In overview, it looks like a Hallmark movie. Orphaned pretty girl raised by her uncle meets the king, wins a beauty contest and becomes queen and in the process points out horrible corruption and racism in the castle and saves her very own family from evil. Aww. But no. She didn’t really get much of a choice on the “beauty contest”. She spent a year in the king’s palace being poked and prodded and fattened up only to be trotted in front of a king who had already shown himself to be vengeful and hard to predict and THEN she was crowned queen because she physically pleased the king the most. While, yes, it was an honor, but it was also a time of great fear for her. The feelings she has begun to live with are evident when, at a time when she is the most influential woman in the kingdom, she still expresses fear that she will be killed if she approaches the king as her uncle asks her to. Here is where we hear the iconic words: “And who knows but that you have come to your royal position for such a time as this?”(Esther 4:14).
How does this teach me about thankfulness changing the world? Well, Esther showed great courage when she faced that fear of death and put to work one of the most impressive plans to reach the mind of a king in all of history. But where did that courage come from? I would argue that it is true Gratitude. She is using the position God put her in to save the people of God. She was thankful for the blessing to her and her people that didn’t look like a blessing through the eyes of her fear.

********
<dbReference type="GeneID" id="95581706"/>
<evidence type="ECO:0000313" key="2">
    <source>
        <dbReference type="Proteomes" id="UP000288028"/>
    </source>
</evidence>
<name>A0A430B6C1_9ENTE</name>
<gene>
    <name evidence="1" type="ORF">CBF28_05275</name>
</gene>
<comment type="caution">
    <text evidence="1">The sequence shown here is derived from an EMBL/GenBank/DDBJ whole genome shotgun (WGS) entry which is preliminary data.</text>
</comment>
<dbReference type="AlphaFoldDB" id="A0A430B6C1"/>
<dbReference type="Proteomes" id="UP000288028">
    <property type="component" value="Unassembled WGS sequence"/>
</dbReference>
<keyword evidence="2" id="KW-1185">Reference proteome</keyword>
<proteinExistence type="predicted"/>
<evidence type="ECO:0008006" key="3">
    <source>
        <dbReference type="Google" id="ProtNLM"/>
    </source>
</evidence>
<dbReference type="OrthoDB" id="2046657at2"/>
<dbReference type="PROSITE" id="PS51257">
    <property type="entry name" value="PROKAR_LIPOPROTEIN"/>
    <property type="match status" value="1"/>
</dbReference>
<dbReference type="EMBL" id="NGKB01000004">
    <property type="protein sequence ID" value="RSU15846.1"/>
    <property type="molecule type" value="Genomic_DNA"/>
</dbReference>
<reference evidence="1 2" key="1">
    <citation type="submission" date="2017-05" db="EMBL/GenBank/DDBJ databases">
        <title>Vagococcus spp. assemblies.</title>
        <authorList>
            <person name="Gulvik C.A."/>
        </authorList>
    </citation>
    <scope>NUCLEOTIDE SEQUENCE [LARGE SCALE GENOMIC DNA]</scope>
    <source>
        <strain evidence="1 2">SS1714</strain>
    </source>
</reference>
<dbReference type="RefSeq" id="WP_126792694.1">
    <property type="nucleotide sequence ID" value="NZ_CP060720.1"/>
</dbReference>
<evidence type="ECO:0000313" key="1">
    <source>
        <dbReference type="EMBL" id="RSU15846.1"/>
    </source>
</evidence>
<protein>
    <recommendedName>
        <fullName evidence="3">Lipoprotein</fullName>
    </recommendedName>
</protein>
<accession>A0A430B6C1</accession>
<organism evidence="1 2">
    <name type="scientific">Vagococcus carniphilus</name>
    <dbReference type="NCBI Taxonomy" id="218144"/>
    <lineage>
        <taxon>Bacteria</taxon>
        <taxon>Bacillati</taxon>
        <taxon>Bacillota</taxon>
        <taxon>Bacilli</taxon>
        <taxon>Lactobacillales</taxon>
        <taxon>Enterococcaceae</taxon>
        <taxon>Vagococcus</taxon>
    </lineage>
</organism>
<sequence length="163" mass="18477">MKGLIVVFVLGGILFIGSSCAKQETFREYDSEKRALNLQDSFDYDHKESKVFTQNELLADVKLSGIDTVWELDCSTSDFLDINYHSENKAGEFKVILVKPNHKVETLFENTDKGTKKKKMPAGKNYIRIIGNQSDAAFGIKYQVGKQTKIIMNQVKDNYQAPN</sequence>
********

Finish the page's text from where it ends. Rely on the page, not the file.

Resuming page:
The take away for me: True, powerful gratitude comes when we are thankful for the blessing that doesn’t look like a blessing. It comes when we have a heart full of gratitude for a God who is doing something we do not understand and we are thankful in every season, whether that is one of fear, happiness, sadness or joy. Gratitude, truly, is not changed by the situation you find yourself in. It changes the situation you find yourself in.
I read that story a few weeks ago and it bowled me over, but God clearly was not done with me. There is a second story and a final point answers the question of why we can show gratitude to God even when we do not see a blessing. It comes from the story of Joshua.